This summer my father-in-law turned 80, and today—the Saturday after Thanksgiving—he and my mother-in-law are celebrating their 50th wedding anniversary. During the course of conversation, he expressed his desire to plant a sequoia on their property—a tree that would be here for a long time after he is gone. Considering that sequoias (Sequoiadendron giganteum) can live 2,000 to 3,000 years, I think it’s a wonderful legacy to leave behind.
While not common, there are several sequoias in Mount Shasta, the town where my in-laws live. Three are planted on the grounds of the U.S. Forest Service downtown:
Their conical shape makes them easy to spot from blocks away.
Up close, their massive trunks are just as impressive. And these trees were planted less than 100 years ago!
While many people lump sequoias (Sequoidadendron giganteum) together with redwoods (Sequoia sempervirens), they’re actually very different trees. Sequoias are native to the western slopes of Sierra Nevada in Central California—think Yosemite and Sequoia National Parks—while redwoods hail from the Northern California coast.
Redwood leaves resemble fir needles while sequoia leaves are scaly like a cedar:
Wanting to grant my father-in-law’s wish, we called the two local nurseries in Mount Shasta but they were closed for the season (yes, nurseries in the mountains close in late fall and don’t reopen until the spring). Fortunately, another nursery, Menzies’ Native Nursery in the town of Weed just north of Mount Shasta, is open year round, and they had several seed-grown sequoias in stock.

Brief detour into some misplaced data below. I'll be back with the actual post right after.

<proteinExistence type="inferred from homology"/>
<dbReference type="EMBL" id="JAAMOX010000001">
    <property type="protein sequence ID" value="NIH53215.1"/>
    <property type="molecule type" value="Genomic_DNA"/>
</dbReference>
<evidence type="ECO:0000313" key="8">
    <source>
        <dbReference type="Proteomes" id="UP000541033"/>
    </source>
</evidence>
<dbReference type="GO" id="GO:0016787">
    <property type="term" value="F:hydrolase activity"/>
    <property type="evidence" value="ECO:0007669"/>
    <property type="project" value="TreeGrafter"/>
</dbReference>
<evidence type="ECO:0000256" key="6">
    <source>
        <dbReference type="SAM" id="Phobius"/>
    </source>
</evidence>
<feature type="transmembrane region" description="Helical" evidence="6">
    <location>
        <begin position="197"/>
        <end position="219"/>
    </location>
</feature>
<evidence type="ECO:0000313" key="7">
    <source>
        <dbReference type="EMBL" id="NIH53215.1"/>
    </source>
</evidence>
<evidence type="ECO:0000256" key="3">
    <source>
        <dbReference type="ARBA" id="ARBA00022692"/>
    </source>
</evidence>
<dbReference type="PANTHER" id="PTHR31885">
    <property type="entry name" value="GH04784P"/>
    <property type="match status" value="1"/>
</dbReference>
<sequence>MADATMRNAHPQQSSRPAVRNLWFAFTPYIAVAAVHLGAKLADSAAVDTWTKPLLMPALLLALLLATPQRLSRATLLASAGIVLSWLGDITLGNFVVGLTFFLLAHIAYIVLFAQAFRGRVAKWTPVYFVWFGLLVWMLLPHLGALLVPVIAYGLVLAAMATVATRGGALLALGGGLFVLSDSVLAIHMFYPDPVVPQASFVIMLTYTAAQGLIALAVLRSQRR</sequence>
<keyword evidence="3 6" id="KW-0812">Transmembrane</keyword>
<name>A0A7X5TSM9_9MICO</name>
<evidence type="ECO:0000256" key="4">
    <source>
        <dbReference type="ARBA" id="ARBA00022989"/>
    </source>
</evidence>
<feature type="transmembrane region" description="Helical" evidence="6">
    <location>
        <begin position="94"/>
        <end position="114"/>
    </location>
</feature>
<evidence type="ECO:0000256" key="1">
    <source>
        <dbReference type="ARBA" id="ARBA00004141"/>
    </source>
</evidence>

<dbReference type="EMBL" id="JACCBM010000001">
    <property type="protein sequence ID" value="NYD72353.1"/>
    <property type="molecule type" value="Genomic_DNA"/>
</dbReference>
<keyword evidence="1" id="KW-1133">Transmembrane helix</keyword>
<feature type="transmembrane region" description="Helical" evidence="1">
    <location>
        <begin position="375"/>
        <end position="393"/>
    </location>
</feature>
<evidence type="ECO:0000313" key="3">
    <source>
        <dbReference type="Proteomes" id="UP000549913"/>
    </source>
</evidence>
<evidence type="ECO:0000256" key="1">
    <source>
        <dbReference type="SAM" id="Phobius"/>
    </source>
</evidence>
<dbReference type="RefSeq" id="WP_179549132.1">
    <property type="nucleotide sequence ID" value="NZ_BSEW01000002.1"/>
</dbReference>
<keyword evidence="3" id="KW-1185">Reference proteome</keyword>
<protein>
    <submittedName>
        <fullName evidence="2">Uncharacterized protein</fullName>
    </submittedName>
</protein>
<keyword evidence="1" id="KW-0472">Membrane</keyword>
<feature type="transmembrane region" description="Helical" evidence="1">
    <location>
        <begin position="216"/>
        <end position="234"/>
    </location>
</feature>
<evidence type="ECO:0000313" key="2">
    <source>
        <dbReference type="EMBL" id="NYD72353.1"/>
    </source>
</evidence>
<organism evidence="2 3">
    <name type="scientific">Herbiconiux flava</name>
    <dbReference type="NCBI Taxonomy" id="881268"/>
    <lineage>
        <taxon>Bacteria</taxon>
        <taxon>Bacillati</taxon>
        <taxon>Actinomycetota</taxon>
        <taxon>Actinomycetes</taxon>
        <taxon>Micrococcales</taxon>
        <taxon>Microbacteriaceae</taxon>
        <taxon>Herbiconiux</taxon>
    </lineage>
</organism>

Menzies’ Native Nursery is a very interesting place and we spent well over an hour talking to the owner, Robert Menzies. We ended up buying two sequoias, and when Bob Menzies found out that my in-laws were about to celebrate their 50th wedding anniversary, he gave them a ginkgo (Ginkgo biloba) and a Chinese witch hazel (Hamamelis mollis) as a gift. What a generous man!
The sequoias were grown from seed and while small showed about a foot of new growth from this year (see outline in the next photo). Yes, it will be many years before they will be impressive trees, but my father-in-law will still be able to observe their growth from year to year.
After we got back from our trip to Menzies’, we immediately proceeded to plant the trees.
One went in the backyard, the other on the hill in front of the house. That is where we also planted the Ginkgo biloba, about 10 feet from the much larger Ginkgo biloba ‘Autumn Gold’ we put in the ground in the spring. Over time, the view from the house will be even more special than it already is.
We hope that my wife’s parents will be able to enjoy their property for many more years to come. But even after they are gone, the property will stay in the family, like it has since the 1930s. Decades down the line our children will be able to look at these photos and marvel at how small these trees were back in 2012!